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Steve  Life in a Greek Revival cottage in the city, an Urban Cottage, Boston/Cambridge, MA. Historical/vintage style, food, art, pottery, New England, cats.

If you’re an art lover, there’s so much—actually, too much—to do and see this time of year. There are often several open studios and pottery tours each weekend making it difficult—actually, impossible—to see them all. A friend of mine asked me to tag along to the Lexington Open Studios a few weekends ago where I visited the studio of Julie Laukkanen. I’m not usually one for bright colors in my house but I was smitten with Julie’s “Maine Woods” painting. I think it really works in my study and I love that I can see if from my kitchen sink. It’s also a great backdrop for the blue and white pottery and gratuitous photos of lily of the valley. Check out Julie’s work at @fearlesswithcolor and Gallery Twist in Lexington, MA.

Whether your kids are human, canine, feline, avian, or reptilian, wishing you a happy Mother’s Day.

My lavender didn’t survive the winter so I’m looking at it as an opportunity to add more foliage variation and winter interest. Hakonechloa grass adds some yellow and will be nice contrast to all the purple flowers in the garden. A few boxwood will replace the lavender on the far right. A garden is always a work in progress.

Many of the flowers blooming right now take me back to my childhood. Lily of the valley, lilac, and wild violets have strong Mother’s Day associations. My grandmother called these sweet purple wildflowers Johnny Jump Ups when they’d appear under the old ash tree next to the chicken coop.

When I ripped out the old cement patio off my back porch, these quickly appeared in the new
garden. I take their appearance as a visit from her...at the back door where the best of friends and family arrive.

I don’t know how this little guy by @rebeccadoughtyart got water marks on the edges but I think it’s from a month of raindrops.

I see this gentleman walking his dog all the time. I’m so impressed with the dog who seems totally disinterested in the birds. #centralsquarema #pigeonwhisperer #hesgotbread #gooddog

Lincoln, Massachusetts.

I had to stake my hyacinths after 2-1/2 inches of rain made them flop over. I hope they last until the tulips open. I love to see how the garden changes every day this time of year.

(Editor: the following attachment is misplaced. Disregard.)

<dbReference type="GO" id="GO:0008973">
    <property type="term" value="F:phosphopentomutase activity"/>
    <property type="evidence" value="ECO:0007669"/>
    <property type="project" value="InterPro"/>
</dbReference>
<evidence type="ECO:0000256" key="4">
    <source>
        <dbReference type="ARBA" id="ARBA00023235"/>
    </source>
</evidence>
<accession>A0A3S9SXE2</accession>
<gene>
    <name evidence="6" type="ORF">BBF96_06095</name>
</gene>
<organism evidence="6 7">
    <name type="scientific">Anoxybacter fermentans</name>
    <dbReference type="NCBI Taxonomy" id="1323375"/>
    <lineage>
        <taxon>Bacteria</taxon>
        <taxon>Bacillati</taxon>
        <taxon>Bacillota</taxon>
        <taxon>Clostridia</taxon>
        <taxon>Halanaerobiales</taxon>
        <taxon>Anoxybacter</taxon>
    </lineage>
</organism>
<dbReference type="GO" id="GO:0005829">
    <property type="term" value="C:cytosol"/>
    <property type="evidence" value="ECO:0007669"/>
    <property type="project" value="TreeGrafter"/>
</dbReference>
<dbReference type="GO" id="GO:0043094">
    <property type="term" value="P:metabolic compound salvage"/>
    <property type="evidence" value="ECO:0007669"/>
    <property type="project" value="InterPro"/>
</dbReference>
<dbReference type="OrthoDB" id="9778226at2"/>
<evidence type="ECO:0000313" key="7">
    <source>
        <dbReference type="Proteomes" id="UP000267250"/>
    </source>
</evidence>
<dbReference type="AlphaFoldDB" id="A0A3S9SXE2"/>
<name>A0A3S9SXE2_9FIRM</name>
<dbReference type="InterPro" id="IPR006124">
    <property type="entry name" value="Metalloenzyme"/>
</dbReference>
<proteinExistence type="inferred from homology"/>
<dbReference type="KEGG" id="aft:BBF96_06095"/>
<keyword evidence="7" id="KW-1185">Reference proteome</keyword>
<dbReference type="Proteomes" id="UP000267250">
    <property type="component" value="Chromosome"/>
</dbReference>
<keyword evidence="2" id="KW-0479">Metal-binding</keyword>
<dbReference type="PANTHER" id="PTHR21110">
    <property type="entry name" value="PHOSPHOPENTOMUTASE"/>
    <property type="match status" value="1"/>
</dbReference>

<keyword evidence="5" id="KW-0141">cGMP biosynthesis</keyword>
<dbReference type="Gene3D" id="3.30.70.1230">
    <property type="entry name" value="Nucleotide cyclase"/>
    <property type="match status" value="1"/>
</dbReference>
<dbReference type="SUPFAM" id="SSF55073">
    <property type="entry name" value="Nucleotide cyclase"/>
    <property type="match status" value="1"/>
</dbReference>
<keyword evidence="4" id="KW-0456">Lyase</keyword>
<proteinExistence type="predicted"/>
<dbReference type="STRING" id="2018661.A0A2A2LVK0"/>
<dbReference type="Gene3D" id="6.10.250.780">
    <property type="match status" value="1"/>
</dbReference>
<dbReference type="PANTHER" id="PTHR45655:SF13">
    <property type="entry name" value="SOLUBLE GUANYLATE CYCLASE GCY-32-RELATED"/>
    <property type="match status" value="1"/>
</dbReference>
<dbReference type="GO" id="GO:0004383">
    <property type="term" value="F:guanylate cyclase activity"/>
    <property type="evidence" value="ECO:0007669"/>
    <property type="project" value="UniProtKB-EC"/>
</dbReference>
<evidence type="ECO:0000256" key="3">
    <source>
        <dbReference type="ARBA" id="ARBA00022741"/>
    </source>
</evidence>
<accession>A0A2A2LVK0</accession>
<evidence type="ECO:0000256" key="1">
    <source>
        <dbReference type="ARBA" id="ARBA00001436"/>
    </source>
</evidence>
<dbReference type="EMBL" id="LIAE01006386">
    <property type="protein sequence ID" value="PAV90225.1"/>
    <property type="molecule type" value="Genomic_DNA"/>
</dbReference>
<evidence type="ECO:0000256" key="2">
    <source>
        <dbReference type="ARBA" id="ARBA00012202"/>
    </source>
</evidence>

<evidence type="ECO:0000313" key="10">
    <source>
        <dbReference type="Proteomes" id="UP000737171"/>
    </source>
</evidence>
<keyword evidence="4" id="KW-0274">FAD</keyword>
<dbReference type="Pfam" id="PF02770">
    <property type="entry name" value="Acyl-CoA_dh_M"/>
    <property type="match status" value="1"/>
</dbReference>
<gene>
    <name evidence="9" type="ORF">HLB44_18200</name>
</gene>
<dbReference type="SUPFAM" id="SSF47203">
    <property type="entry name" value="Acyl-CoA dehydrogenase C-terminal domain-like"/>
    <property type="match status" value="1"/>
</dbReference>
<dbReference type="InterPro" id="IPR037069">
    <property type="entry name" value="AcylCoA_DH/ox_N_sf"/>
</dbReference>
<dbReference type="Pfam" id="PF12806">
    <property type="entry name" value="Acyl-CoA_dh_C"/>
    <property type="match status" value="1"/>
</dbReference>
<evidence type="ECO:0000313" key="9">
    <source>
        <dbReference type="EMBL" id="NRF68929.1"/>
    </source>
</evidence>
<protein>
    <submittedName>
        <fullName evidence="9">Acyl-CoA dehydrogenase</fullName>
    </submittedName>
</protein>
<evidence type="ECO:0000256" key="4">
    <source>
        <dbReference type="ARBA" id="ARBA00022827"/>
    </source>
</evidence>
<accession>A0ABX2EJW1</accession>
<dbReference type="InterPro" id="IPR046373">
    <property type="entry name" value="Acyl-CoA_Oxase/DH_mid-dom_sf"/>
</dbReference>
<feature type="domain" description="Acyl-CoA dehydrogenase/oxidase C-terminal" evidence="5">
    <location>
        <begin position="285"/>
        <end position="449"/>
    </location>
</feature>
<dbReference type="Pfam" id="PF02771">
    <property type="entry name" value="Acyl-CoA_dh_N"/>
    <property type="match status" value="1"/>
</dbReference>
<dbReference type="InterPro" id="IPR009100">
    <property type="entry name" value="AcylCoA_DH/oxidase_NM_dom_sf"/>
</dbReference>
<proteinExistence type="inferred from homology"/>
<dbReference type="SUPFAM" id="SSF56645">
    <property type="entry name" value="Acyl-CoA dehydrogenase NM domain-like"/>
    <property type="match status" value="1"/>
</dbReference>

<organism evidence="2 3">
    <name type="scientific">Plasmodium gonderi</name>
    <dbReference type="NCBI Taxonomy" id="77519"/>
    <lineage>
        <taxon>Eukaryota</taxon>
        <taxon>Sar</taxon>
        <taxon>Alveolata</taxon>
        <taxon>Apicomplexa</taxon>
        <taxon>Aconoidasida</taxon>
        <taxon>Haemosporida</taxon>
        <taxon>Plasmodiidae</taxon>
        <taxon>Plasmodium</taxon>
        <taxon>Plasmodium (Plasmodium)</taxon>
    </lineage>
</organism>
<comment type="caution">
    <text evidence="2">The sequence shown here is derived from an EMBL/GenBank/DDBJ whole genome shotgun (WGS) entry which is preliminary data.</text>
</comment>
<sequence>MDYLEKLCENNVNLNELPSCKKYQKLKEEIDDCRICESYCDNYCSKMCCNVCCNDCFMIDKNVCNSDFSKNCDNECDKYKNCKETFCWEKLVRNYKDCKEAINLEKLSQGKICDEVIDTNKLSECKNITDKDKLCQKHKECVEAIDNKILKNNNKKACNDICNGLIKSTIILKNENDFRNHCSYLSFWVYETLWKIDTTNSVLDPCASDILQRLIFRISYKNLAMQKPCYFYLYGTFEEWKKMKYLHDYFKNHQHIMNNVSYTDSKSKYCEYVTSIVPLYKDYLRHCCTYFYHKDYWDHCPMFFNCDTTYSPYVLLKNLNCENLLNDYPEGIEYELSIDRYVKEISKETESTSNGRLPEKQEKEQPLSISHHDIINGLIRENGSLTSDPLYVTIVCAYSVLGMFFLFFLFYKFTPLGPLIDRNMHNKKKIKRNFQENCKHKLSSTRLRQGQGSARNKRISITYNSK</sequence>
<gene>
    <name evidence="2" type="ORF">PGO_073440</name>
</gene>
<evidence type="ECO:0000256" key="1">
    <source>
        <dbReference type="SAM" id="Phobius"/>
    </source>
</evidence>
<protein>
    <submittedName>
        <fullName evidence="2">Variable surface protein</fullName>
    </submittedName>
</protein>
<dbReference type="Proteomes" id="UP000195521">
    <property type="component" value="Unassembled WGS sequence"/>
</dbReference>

The hot cross bun recipe on NY Times Cooking garnered a lot of comments—I assume from Brits—that HCBs don’t have icing. So, wanting to try a proper Easter bun, I looked up the suggested recipe from BBC Good Food (which happened to be Paul Hollywood’s for you Great English Baking Show fans). The dough is a lovely, soft enriched yeasted dough filled with holiday flavors of candied orange and lemon peel, currants, fresh chopped apple and cinnamon. They’re a lot of work with three provings, two keadings, weighing of dough for symmetrical buns and baking at 200 C. fan for 20 minutes (American translation: exactly 392 F. in a convection oven for 18 minutes—mine almost burned!) The major departure from our American HCBs is the cross is made with a paste of flour and water that’s piped on to the prebaked buns. The results were gorgeous but I can’t help but think the cross of flavorless flour paste is a missed opportunity. Why not use the cross to add some flavor? Maybe an almond flour paste? The buns taste wonderful but my American palate is missing the icing. My apologies to my English ancestors. Next year, I’ll experiment with different concoctions for more flavorful crosses.
So, get a cup of coffee and talk amongst yourselves: Are your buns frosted? Happy Easter, Happy Passover, Happy Sunday, Happy Spring, Happy Fall.

Kale is growing on me. I never knew about the massaging step that tenderizes the tough leaves. This is a salad of chopped kale, shaved raw Brussels, finely sliced shallot and lots of Parmesan shavings with a lemon dijon vinaigrette. All tastes better in a @leilitowfigh bowl.

This lousy peanut butter cookie recipe was supposed to make 2 dozen cookies. I could only eke out one.

The garden is all cleaned up and the winter pots have transitioned to spring. Pansies and moss recycled from holiday pots greet you at the front door with tulips, hyacinths and pansies in a large pot at the far end of the porch.

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